Thursday, January 12, 2006
The Hollow "Yes"
2. Well, okay.
3. If I have to.
4. I’d really rather not.
6. Go *#$)@($* yourself.
The one that frustrates me to no end is a yes, followed by not doing it. A hollow yes. (One of my colleagues refers to it as “yes-sing you to death.”)
Any of the previous six at least give me a basis to estimate the likelihood of it actually happening. I know if I have to ask someone else, or reframe the task, or simply drop it. The hollow yes misleads me, setting me up for public embarrassment later. There are few more effective ways to antagonize your dean than to set him up for public embarrassment.
I still don’t understand the psychology of the hollow yes. It buys a short-term escape from the room, I guess, but at the cost of future trust. And given the turnover rate in academia, that future can be a long, long time.
An honest ‘no’ is far less frustrating. A professor with a generally good track record can use the occasional honest ‘no’ without consequence. At least then, I haven’t been set up to fail.
I’ll ask my wise readers: what’s behind the hollow yes?
Depending on what's being asked, for junior faculty it may well mean that they don't have a clear sense of what's involved. (Since relatively few new professors have service experience.)
And, of course, sometimes it's a misbegotten attempt to curry political favor ("I agreed") without actually exerting meaningful effort.
Always, it's annoying, I agree!
I don't think there's anything malicious or passive-aggressive about the hollow yes, except in rare cases. But I certainly understand how infuriating it can be.
Here was generally my pattern of doing so.
(1) "Yeah, that is an absolutely wonderful idea. I'm all over that."
(2) "Holy crap, look at what is on my list of things to do. These things must get done tomorrow, I'll get on them."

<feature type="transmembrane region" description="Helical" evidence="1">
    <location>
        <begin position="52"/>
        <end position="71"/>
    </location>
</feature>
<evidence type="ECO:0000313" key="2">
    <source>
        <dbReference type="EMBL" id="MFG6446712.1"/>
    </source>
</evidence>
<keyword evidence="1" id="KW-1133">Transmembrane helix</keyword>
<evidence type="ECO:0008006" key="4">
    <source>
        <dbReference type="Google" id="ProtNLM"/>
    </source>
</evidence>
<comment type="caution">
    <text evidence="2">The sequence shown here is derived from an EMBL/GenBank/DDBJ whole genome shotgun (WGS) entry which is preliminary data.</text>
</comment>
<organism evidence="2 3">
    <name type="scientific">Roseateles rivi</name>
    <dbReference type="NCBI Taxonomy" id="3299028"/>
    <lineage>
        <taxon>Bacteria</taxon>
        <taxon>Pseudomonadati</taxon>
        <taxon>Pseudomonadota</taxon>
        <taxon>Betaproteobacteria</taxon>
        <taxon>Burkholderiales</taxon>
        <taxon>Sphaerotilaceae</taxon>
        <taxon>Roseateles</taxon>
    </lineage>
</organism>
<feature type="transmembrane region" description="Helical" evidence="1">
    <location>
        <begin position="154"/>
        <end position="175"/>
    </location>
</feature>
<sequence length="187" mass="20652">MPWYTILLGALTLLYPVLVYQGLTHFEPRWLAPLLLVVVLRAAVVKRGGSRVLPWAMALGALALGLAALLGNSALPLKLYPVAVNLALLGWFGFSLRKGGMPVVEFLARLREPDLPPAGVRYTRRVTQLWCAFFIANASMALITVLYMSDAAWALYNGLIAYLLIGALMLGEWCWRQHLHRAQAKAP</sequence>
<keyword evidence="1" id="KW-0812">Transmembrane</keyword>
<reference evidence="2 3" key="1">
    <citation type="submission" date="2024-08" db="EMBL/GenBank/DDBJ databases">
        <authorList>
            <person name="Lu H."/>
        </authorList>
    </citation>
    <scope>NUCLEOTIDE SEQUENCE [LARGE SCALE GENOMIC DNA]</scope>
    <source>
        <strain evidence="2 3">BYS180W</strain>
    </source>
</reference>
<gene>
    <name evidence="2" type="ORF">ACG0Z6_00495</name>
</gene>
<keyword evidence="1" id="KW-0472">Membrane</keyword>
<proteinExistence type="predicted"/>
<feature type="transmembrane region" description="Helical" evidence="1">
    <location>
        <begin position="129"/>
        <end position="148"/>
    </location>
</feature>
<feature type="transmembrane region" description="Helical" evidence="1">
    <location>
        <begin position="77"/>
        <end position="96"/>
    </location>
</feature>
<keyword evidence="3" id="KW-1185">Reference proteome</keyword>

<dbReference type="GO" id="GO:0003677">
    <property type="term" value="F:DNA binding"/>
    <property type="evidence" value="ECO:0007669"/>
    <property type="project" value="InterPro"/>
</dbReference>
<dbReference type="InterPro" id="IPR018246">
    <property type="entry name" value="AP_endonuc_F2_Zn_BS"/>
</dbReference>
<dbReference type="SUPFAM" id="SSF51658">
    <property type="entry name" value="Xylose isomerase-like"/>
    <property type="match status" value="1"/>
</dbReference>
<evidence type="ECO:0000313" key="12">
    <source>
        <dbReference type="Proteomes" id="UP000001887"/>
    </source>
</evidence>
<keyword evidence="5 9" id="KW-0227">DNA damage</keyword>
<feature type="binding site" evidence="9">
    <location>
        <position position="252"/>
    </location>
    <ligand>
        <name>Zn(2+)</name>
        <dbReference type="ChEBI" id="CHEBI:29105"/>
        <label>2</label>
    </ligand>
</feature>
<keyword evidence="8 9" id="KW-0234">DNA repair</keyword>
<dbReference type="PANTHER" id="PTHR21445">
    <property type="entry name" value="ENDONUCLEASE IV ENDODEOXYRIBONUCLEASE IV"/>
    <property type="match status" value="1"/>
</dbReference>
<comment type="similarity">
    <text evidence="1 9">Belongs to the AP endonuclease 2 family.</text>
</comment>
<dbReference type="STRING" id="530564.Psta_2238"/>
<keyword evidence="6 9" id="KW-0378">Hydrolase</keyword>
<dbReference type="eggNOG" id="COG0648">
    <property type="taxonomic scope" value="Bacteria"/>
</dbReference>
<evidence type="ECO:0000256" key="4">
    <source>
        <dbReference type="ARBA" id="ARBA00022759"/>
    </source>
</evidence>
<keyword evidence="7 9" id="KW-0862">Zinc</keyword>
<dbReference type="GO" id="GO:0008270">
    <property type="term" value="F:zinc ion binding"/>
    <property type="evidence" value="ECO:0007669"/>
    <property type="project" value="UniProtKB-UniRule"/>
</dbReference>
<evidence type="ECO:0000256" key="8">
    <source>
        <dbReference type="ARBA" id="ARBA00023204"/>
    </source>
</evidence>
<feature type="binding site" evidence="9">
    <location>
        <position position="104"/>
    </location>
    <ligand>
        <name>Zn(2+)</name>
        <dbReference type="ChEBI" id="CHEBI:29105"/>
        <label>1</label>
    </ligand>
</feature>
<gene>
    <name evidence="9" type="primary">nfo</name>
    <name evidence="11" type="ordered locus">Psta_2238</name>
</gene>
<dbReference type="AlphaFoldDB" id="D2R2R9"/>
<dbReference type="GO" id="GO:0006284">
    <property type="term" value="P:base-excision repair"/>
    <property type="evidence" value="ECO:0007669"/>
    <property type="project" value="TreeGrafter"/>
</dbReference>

(3) "You know, I did promise that to teh boss - I can get on that on Friday."
(4) "Next Friday."
(5) "I promised I'd do that a month ago now. It must not have been that important. I'll do it one day, really, but this has been a really sucky semester, and..."
After about the sixth sucky semester in a row, though, I started to get the clue that this is a bad pattern to get into.
The goofball thing is, though: In many work/academic environments I've been in, there has been enough followup on when things don't get done on time that I can go "oh yeah, I'm way behind on that" and thrust the task up the mental priority list. I don't GET that follow-up in academia. There are several things you get asked to do, and then they just sit there, and if they ever get done it's wonderful but if they don't everybody is too sympathetic to everybody else's sucky semesters (even when they happen all the time) to be all that nagging about it.
The environment seems to ENCOURAGE the hollow yes, in other words.
And, once you've fallen into that behavior pattern, it is VERY difficult to break.
In business, a lot of people use things like Gantt charts, which help you keep track of what Needs To Be Done before something else Can Be Done. (They're called "core dependencies", IIRC.) If your lack of progress is holding up someone else, they will generally give you a little nudge every couple of weeks. It doesn't seem to be resented; it's just an acknowledgement that everyone's busy, and that some kind of regular feedback is needed to kep everything on track.
In academia, however, the "Good Girl" ethos Dean Dad talks about gets in the way. Good girls know they should keep their promises. So, having to remind someone is kind of like implying they aren't Good. Which is Not Done.
I have, happily, fallen in with a very non-dysfunctional group of colleagues. We are comfortable enough with each other that we can nag without guild or resentment on either side. This is great, because it means projects actually get done on time.